It’s a marriage that fast-foodies have only dreamed of: Fribble meets Whopper.
Friendly’s Ice Cream has teamed up with Burger King to feature both chains’ offerings under one roof at a new location in New Jersey.
“Friendly’s Scoop’’ is the first co-branded shop tested by the Wilbraham company and executives hope the concept will help it grow. Friendly’s expects to open up to 10 more of the smaller hybrid shops over the next year, including in Massachusetts.
“This will help increase awareness of Friendly’s throughout 50 states instead of just 16,’’ Friendly’s chief executive Harsha Agadi said. “It opens up a whole avenue of growth to go into nontraditional locations, such as airports, stadiums, and hospitals.’’
Friendly’s Scoop, a 200-square-foot counter space serving frozen treats, opened several weeks ago in Jackson, N.J. It is operated by Burger King franchisee Joe Anghelone, who approached executives at the Home of the Whopper and Home of the Fribble with his co-branding idea more than two years ago.
“I was looking to increase the snack offerings and for a concept that was going to give incremental sales,’’ said Anghelone, who runs 13 Burger King shops in central New Jersey. “I didn’t want to open up a pizza place or chicken place that would compete with the burgers.’’
It’s too early to tell whether sales at the new location are higher compared with existing Burger Kings, but Anghelone said ice cream revenues currently account for 18 percent of total sales, far exceeding his expectations. Burger King officials did not respond to calls seeking comment.
“It’s encouraging because this is January. I expect it will go much higher when we get into the spring and summer,’’ Anghelone said.
In some ways, Friendly’s Scoop is a return to the company’s roots. Friendly’s was founded by Prestley and Curtis Blake, brothers who started a neighborhood ice cream store in Springfield during the Great Depression in 1935. Over the next several decades, they opened hundreds of restaurants offering food along with ice cream, carving a niche in the market as a family-friendly spot before they began feuding over the direction the business would take. They sold it to Hershey in 1979 and it has changed ownership several times since then.
In recent years, the restaurants have struggled to compete with casual-dining alternatives, such as Panera. Other business missteps prompted Friendly’s to file for bankruptcy protection last fall. The company reorganized, shuttering about 100 underperforming shops, and emerged from Chapter 11 this month.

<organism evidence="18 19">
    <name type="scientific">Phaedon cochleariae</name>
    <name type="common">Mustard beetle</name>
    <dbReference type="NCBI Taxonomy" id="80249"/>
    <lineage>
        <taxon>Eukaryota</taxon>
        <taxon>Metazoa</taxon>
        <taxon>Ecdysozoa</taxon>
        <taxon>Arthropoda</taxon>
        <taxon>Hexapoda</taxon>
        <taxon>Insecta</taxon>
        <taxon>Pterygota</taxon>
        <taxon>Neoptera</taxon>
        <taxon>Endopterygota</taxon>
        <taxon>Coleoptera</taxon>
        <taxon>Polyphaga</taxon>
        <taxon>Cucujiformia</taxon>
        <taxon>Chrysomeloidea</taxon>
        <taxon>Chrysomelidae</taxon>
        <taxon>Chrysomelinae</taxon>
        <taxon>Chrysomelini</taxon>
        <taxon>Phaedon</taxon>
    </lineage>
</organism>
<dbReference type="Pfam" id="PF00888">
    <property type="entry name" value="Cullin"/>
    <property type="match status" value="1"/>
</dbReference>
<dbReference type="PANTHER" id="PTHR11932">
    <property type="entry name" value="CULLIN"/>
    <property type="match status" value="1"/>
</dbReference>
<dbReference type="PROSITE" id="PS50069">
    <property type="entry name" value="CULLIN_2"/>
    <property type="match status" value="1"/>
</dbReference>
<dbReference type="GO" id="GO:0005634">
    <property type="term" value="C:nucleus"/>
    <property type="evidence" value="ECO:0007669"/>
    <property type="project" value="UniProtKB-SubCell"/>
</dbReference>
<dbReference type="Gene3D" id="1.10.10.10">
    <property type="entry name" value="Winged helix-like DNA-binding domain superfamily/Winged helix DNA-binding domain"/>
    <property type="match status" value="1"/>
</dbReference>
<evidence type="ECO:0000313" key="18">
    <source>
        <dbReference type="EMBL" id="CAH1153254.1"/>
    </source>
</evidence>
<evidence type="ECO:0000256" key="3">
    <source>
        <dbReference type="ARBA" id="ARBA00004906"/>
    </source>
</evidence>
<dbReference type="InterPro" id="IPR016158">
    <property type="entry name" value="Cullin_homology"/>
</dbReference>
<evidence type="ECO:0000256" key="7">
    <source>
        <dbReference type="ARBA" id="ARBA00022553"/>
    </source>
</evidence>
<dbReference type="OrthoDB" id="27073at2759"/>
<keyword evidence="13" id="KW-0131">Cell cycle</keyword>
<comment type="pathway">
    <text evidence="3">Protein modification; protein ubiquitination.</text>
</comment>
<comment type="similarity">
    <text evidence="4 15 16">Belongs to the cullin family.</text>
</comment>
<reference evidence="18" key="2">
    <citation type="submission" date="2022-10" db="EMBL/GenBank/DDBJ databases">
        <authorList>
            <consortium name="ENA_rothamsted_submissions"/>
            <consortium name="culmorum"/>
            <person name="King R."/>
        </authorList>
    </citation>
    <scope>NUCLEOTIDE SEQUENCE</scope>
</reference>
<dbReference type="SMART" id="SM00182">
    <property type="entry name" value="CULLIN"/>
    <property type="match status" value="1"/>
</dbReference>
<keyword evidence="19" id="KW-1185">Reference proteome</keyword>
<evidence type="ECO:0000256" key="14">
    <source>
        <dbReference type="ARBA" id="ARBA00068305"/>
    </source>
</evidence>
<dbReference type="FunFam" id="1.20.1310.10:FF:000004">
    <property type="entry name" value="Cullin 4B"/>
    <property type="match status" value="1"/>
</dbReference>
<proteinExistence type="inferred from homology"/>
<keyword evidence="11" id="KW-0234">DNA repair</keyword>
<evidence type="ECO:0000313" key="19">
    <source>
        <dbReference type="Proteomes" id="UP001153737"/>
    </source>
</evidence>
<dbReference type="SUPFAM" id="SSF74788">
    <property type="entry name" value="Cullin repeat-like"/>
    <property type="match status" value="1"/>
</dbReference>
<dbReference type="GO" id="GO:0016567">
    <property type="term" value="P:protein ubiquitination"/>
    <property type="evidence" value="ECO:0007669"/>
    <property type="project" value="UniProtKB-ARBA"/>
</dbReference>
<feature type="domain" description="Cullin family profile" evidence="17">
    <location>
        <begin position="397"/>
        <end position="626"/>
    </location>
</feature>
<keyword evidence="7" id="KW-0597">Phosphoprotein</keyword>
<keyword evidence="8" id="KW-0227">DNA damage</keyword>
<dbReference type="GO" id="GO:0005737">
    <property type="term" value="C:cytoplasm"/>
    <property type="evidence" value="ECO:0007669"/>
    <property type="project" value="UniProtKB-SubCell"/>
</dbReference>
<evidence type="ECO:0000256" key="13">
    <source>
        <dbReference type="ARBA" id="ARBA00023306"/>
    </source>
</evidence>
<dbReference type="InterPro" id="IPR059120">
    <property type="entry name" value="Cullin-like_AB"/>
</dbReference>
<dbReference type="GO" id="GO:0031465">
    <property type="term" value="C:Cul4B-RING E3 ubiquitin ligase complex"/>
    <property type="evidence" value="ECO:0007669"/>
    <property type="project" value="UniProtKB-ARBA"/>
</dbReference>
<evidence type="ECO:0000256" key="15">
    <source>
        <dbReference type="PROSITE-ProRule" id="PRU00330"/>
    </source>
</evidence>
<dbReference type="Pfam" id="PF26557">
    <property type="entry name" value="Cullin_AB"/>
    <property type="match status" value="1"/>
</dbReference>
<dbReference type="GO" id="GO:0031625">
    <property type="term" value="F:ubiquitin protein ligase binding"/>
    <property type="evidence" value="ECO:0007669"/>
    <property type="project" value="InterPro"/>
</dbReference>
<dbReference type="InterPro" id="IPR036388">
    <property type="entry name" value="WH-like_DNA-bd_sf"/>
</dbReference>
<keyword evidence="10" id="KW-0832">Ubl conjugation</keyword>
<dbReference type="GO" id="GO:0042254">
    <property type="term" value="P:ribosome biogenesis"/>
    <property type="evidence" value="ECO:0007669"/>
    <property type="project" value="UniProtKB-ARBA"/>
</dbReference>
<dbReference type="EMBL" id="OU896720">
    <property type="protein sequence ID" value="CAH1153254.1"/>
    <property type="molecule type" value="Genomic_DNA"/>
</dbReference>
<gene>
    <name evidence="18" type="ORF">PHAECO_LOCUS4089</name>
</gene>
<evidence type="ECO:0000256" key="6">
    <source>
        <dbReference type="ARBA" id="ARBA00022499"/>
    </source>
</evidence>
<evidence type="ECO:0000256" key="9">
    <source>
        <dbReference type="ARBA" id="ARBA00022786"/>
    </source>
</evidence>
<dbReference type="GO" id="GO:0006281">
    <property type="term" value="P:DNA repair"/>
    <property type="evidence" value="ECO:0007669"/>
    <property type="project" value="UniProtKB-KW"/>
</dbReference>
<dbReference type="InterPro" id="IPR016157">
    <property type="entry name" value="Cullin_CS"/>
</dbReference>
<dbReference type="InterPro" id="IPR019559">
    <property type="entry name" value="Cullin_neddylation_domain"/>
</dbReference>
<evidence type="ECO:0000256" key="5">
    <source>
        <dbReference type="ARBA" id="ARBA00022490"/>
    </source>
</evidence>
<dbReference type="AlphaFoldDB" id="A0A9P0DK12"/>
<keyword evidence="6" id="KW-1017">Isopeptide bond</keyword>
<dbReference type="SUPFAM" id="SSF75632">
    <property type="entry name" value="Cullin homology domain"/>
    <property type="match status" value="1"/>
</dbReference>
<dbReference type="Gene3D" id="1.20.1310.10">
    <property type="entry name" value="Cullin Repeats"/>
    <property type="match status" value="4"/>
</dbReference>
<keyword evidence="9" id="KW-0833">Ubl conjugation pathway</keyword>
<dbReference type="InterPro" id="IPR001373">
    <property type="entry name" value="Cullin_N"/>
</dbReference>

The co-branding strategy has yielded mixed results at other merchants over the years. YUM! Brands, which runs Taco Bell, KFC, Pizza Hut, and other chains, has hundreds of combo locations across the country.
Dunkin’ Brands embraced co-branded stores years ago, offering both Dunkin’ Donuts and its sister brand, Baskin-Robbins, under one roof. The Canton chain has placed less emphasis on the format in recent years, and instead focused more on growing stand-alone Dunkin’ Donuts shops.
“You do have to be selective,’’ said John Dawson, chief development officer for Dunkin’ Brands. “It’s not about slapping two brands under one roof. You have to make sure that you design them in the right place and operate them under the right conditions.’’
Carl’s Jr. has struggled with its Green Burrito twinned format on the West Coast and many other co-branded ideas have also faced challenges, according to Ron Paul, president of Technomic Inc., a Chicago market research firm.
But Paul says opening an ice cream-only format inside Burger King makes sense for Friendly’s and can help introduce new customers to the Fribble. The start-up cost is also far below that of regular Friendly’s restaurants, which are typically around 2,500 square feet.
“If the concepts are complimentary and it doesn’t mess up operations, co-branding is a valid strategy,’’ Paul said. “I think burgers and ice cream can work, as long as they have enough traffic.’’